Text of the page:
Top five unusual character names I like

Character names are quite important, because they are used all the time. If the writer has chosen a name I can’t pronounce, it is a little annoying every time I read it (I still don’t know how to pronounce Kvothe…). But in this post I want to talk about all the well-chosen names. In fantasy and science fiction I do like it when character names are unusual . It is reasonable that people in another world or in the future have different names than we have.  This post is inspired by the Top Ten Tuesday topic of this week. This weekly meme was created by The Broke and the Bookish. It is now managed by That Artsy Reader Girl. Here are five books with unusual character names I like:

Top five unusual character names I like

Issa from Daughter of Smoke and Bone
The books of Laini Taylor are full of names I never heard of. The reason is of course that lots of characters aren’t human. Giving a chimaera a name like ‘Harry’ would be really strange… I like most of the names in Daughter of Smoke and Bone and almost all of them are easy pronounceable. I especially love Issa.

Amari & Zélie from Children of Blood and Bone
I like the names of the main characters from this amazing book. They are a little different, but not to strange.

Daenerys from A Game of Thrones
George R.R. Martin also created a world populated by people with uncommon names, but they fit the world. Although I am not a huge fan of Game of Thrones, I like the character names.

Estrella from Wild Beauty
I haven’t read this book yet, but I like the name of the main character. It sounds kind of magical!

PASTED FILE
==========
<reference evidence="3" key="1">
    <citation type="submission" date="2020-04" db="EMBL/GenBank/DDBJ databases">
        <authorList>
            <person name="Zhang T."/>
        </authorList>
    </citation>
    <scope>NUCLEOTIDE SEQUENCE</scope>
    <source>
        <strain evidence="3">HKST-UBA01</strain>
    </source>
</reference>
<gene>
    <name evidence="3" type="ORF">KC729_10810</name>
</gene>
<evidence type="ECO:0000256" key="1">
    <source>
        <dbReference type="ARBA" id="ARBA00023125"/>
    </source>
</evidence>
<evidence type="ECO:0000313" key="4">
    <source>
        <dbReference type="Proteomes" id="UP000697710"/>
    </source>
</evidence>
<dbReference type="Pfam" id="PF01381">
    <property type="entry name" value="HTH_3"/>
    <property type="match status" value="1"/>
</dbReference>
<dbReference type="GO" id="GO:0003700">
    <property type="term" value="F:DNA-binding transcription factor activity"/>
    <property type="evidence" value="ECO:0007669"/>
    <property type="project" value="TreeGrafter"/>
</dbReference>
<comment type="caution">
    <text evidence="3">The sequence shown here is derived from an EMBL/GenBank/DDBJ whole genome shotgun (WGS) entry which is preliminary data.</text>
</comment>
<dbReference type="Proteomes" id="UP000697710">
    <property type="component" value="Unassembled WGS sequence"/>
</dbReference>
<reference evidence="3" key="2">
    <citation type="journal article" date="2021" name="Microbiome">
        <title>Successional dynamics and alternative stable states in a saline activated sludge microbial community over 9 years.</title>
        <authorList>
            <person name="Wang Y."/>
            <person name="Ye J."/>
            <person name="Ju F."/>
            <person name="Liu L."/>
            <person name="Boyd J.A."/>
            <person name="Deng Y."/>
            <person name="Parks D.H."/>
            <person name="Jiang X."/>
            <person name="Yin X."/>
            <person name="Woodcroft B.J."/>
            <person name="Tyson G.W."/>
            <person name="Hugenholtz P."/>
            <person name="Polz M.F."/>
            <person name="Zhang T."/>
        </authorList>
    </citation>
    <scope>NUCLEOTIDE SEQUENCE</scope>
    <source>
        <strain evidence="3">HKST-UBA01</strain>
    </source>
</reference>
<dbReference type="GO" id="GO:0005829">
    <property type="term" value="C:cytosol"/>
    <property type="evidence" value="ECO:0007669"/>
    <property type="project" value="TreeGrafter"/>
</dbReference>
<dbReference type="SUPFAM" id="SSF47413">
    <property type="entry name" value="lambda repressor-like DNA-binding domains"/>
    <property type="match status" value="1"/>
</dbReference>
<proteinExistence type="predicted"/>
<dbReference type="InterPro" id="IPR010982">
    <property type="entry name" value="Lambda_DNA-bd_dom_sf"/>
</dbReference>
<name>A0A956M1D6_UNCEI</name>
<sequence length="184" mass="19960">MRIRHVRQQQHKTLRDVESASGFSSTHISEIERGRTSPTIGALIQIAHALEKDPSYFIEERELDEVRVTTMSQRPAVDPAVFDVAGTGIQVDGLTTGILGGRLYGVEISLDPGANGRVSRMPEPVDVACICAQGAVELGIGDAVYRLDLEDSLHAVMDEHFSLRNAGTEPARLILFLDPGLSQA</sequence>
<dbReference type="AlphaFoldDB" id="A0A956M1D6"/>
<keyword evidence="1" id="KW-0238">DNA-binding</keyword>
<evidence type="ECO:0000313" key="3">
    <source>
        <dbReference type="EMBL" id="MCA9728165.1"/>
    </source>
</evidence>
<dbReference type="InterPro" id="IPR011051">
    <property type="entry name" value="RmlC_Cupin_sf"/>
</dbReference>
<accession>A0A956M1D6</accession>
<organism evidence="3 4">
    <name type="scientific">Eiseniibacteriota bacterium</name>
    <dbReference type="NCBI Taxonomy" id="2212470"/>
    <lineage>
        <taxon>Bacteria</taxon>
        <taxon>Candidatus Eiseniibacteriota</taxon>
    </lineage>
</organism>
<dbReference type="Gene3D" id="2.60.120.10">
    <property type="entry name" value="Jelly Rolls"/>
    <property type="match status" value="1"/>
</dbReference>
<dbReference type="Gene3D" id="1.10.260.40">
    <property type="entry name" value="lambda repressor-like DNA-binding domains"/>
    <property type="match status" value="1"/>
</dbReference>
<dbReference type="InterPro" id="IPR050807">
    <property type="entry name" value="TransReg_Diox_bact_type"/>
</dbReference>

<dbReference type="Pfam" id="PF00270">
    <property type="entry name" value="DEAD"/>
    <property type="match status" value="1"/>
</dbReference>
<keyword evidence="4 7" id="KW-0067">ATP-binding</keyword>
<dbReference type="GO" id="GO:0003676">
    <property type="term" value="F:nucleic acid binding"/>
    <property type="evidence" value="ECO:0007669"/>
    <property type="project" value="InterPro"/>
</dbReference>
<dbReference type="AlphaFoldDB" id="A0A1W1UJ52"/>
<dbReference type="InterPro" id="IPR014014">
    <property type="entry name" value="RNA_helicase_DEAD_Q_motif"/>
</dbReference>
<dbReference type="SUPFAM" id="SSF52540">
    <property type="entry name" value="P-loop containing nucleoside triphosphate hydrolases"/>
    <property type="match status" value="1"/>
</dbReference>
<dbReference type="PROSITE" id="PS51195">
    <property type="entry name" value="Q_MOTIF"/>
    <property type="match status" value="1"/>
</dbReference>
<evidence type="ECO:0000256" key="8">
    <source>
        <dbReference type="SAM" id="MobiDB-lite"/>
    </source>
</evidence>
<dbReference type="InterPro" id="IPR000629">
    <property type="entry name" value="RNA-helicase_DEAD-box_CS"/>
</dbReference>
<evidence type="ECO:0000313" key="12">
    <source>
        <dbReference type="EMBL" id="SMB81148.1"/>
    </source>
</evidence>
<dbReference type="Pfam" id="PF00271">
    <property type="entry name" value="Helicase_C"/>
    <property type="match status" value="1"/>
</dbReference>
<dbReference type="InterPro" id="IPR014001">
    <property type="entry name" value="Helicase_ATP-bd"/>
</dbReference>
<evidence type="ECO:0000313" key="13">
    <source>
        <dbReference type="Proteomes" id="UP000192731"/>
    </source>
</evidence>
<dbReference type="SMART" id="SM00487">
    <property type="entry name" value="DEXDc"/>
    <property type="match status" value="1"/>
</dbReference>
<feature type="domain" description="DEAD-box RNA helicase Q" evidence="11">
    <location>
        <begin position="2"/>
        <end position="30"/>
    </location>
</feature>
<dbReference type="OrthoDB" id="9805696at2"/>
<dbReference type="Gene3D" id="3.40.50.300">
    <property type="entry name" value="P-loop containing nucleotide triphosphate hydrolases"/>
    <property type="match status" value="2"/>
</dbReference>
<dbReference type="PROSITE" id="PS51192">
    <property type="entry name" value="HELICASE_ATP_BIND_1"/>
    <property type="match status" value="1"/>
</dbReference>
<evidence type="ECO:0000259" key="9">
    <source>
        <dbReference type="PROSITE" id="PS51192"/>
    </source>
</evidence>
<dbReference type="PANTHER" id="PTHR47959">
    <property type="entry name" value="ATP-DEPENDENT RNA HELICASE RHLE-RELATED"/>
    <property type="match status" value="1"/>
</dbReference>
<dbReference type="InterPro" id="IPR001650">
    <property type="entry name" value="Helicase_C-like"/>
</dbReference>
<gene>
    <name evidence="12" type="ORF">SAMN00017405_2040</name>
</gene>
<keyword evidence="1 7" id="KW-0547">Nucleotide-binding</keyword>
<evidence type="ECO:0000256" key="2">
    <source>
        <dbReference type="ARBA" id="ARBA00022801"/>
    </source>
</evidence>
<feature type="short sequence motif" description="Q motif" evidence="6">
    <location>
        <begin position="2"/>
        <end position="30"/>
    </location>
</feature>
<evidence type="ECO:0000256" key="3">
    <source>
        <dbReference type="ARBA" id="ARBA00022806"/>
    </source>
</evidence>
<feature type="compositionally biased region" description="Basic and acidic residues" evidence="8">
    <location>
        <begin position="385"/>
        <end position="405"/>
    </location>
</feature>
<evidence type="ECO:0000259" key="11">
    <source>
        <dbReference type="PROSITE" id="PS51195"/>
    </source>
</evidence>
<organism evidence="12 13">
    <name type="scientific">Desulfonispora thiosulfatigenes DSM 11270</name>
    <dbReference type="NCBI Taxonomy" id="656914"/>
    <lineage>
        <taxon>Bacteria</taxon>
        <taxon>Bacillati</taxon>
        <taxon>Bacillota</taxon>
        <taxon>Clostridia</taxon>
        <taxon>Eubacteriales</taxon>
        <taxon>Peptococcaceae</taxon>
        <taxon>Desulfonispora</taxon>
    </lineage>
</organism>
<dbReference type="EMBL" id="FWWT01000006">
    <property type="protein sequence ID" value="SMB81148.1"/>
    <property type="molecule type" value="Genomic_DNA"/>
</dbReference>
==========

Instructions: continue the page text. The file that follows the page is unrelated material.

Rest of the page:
What are your favourite unusual character names? Tell me in the comments!


My favourite cover for each colour of the rainbow

The story is of course the most important part of a book. But the cover also matters. Books with beautiful covers are more likely to spark my interest. I am certainly not the only one! The Top Ten Tuesday topic of this week is about covers. This weekly meme was created by The Broke and the Bookish. It is now managed by That Artsy Reader Girl. Instead of my favourite color I decided to choose a book for each colour of the rainbow.

Red - Sisters Red

Red: Sisters Red
I like the simplicity of this cover. The combination of black and red is also nice.

Orange - Muse of Nightmares

Orange: Muse of Nightmares
I already saw another version of this book, but just discovered this AMAZING cover. I already was looking forward to this book, but now I am even more eager to read it!

Yellow - Mr. Penumbra's 24-Hour Bookstore

Yellow: Mr. Penumbra’s 24-Hour Bookstore
This cover has two of my favourite things: it is yellow and has books on it. Another cool thing about this cover is that it glows in the dark!

Green - The Subtle Knife

Green: The Subtle Knife
Sadly my editions of His Dark Materials have covers with the movie characters. I like this cover far more. The drawings are beautiful.

Blue - The Hundred-Year-Old Man Who Climbed Out of the Window and Disappeared

Blue: The Hundred-Year-Old Man Who Climbed Out of the Window and Disappeared
I love how the illustration and typeface on this cover match with the title.